Oregon Gov. Ted Kulongoski wants to reduce use of the 1,300 sport/utility vehicles in the state's fleet, in an effort to improve efficiency and government accountability, reported The Oregonian newspaper on December 10. The governor's office says it intends to limit their use and start phasing out the less fuel-efficient vehicles, except where their size and off-road capability are required. The state has about 7,300 cars, vans and light-duty vehicles. State Senator Steve Harper, of Klamath Falls, told The Oregonian he would rather see the state get out of the motor pool business but, overall, is pleased with the effort. "I'd like to go faster and further if we could," Harper said. "But I appreciate Gov. Kulongoski doing that rather than just ignoring the problem. Every little bit helps, and I will take it where we can get it." Kulongoski's plan is for Administrative Services to control the purchasing, maintenance and management of vehicles for all but a handful of agencies. Cindy Becker, the agency's assistant director, said officials don't have solid information to estimate how much money that would save Oregon taxpayers. But they hope to halve the fixed overhead costs, which average about $60 a month per vehicle, and they expect to shrink the fleet by 10 percent. Also, officials will not buy any more sport/utility vehicles in the 2003-2005 budget period. Use of the existing SUVs — about 18 percent of the fleet — will be limited to employees who need one for cargo or passenger space, road conditions or weather purposes.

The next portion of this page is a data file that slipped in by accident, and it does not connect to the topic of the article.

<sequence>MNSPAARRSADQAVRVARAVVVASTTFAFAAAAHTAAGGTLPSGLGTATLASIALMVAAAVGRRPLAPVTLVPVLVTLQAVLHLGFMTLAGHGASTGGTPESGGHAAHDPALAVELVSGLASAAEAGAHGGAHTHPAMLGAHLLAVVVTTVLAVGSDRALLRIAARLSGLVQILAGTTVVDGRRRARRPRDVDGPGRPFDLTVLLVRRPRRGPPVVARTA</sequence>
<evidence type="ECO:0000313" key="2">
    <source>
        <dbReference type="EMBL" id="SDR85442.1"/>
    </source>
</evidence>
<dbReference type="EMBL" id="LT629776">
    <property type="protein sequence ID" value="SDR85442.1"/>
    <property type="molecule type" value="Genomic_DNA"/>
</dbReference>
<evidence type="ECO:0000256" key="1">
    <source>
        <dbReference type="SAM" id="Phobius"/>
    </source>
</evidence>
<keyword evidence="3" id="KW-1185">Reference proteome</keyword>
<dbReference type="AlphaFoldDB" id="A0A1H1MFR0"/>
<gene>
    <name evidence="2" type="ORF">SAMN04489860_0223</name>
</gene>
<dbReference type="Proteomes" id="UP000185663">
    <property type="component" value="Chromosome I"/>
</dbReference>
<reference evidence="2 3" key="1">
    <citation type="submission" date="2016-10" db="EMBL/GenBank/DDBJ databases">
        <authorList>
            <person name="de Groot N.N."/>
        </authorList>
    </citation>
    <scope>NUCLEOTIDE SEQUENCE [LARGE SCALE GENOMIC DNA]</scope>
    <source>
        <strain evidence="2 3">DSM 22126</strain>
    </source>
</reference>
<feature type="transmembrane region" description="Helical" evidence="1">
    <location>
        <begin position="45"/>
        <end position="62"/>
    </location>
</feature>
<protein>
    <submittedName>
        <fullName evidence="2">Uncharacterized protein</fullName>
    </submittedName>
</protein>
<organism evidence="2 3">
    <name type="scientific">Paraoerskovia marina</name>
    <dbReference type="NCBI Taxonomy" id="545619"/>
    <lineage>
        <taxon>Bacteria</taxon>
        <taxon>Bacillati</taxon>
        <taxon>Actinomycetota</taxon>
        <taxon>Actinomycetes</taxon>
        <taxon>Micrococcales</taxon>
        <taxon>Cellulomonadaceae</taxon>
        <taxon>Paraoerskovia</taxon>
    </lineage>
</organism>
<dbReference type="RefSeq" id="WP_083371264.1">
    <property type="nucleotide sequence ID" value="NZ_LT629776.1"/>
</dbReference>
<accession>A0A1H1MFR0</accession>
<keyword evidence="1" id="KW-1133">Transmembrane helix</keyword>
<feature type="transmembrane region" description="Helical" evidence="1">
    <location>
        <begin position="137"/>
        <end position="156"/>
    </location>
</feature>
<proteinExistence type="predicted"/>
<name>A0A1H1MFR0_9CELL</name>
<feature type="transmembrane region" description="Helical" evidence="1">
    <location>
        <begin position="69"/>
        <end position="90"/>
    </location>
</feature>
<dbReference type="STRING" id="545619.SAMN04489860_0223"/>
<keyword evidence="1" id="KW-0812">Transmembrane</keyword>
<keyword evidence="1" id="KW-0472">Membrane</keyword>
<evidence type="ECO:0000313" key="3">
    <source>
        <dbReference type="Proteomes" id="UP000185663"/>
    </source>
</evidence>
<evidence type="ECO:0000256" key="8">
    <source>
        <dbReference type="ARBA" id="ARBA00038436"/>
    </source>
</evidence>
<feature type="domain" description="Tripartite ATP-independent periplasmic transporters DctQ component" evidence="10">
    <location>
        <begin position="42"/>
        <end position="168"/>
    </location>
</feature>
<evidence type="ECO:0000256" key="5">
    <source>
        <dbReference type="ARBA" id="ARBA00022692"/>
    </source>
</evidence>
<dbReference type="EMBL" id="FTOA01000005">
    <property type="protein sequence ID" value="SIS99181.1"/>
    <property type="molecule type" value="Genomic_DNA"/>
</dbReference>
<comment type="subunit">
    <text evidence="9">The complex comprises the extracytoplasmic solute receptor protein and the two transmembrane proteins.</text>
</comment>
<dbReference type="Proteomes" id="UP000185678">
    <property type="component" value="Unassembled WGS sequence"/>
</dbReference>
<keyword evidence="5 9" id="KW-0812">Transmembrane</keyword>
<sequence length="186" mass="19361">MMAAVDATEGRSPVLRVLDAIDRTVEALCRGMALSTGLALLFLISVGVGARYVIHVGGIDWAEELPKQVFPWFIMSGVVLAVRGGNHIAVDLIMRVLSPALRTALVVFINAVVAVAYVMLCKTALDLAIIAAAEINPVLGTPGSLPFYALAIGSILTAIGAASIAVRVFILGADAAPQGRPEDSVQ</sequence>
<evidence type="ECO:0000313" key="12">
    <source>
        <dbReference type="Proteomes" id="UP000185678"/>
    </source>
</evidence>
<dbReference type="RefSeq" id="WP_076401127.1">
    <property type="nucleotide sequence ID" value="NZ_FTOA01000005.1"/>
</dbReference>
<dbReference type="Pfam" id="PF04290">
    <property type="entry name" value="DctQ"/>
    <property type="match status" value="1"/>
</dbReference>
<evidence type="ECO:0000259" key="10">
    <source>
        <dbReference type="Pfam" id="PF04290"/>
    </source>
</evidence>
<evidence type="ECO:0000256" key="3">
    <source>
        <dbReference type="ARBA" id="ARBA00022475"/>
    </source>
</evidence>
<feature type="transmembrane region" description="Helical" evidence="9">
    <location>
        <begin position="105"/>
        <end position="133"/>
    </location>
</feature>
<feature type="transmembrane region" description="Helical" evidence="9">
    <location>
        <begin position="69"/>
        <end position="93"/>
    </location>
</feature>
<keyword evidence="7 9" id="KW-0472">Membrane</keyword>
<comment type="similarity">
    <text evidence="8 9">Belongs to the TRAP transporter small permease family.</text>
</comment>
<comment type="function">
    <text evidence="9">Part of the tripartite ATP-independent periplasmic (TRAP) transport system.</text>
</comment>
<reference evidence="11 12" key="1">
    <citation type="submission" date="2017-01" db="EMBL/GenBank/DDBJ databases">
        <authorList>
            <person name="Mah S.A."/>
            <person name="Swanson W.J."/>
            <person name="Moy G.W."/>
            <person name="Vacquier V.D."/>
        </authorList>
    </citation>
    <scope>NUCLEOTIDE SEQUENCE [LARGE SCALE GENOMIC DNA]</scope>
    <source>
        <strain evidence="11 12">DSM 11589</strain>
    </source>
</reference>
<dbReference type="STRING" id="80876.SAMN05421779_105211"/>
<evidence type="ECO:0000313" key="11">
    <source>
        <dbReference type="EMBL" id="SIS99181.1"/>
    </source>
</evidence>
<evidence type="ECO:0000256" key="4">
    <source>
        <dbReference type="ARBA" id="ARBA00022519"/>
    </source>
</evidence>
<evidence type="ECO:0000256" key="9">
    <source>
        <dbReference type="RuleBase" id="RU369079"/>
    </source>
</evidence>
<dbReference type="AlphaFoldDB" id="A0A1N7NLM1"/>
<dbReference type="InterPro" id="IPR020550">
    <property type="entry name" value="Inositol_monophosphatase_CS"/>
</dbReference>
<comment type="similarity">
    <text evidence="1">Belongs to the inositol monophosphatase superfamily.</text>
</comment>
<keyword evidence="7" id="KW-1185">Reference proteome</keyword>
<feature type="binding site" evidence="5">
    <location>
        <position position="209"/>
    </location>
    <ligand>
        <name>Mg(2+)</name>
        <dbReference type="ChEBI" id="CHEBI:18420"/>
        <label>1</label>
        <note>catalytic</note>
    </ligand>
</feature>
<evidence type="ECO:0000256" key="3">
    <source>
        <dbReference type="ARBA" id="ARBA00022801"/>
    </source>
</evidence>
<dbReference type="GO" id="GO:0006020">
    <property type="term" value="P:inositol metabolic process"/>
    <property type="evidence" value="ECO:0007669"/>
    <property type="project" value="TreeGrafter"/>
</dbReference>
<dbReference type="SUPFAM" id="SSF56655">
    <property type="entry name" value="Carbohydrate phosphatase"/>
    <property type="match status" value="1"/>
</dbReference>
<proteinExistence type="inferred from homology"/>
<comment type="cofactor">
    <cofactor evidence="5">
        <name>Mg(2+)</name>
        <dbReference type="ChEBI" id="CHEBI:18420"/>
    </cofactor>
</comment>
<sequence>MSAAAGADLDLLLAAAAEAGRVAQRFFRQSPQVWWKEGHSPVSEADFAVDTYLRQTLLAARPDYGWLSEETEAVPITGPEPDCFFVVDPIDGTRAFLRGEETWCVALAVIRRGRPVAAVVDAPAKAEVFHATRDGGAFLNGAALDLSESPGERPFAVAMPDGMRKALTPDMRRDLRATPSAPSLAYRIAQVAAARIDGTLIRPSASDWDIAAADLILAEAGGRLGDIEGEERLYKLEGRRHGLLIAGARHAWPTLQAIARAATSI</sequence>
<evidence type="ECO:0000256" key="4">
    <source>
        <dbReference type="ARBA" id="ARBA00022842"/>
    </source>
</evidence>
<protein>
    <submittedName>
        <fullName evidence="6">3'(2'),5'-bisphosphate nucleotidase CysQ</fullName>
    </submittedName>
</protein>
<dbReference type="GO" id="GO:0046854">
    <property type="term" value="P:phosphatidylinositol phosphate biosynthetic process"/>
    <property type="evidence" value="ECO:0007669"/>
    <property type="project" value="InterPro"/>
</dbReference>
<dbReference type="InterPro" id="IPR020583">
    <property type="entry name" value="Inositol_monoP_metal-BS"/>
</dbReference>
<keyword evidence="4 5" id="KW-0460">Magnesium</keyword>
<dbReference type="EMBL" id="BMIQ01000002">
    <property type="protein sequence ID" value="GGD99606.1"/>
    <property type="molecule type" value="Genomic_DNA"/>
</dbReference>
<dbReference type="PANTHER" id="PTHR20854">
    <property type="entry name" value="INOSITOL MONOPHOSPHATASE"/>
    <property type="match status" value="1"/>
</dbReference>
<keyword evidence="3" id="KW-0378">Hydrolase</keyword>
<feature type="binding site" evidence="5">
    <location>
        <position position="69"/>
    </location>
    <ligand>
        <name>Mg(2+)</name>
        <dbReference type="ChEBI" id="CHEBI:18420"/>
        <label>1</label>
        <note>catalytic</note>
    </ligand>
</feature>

Originally posted on Fleet Financials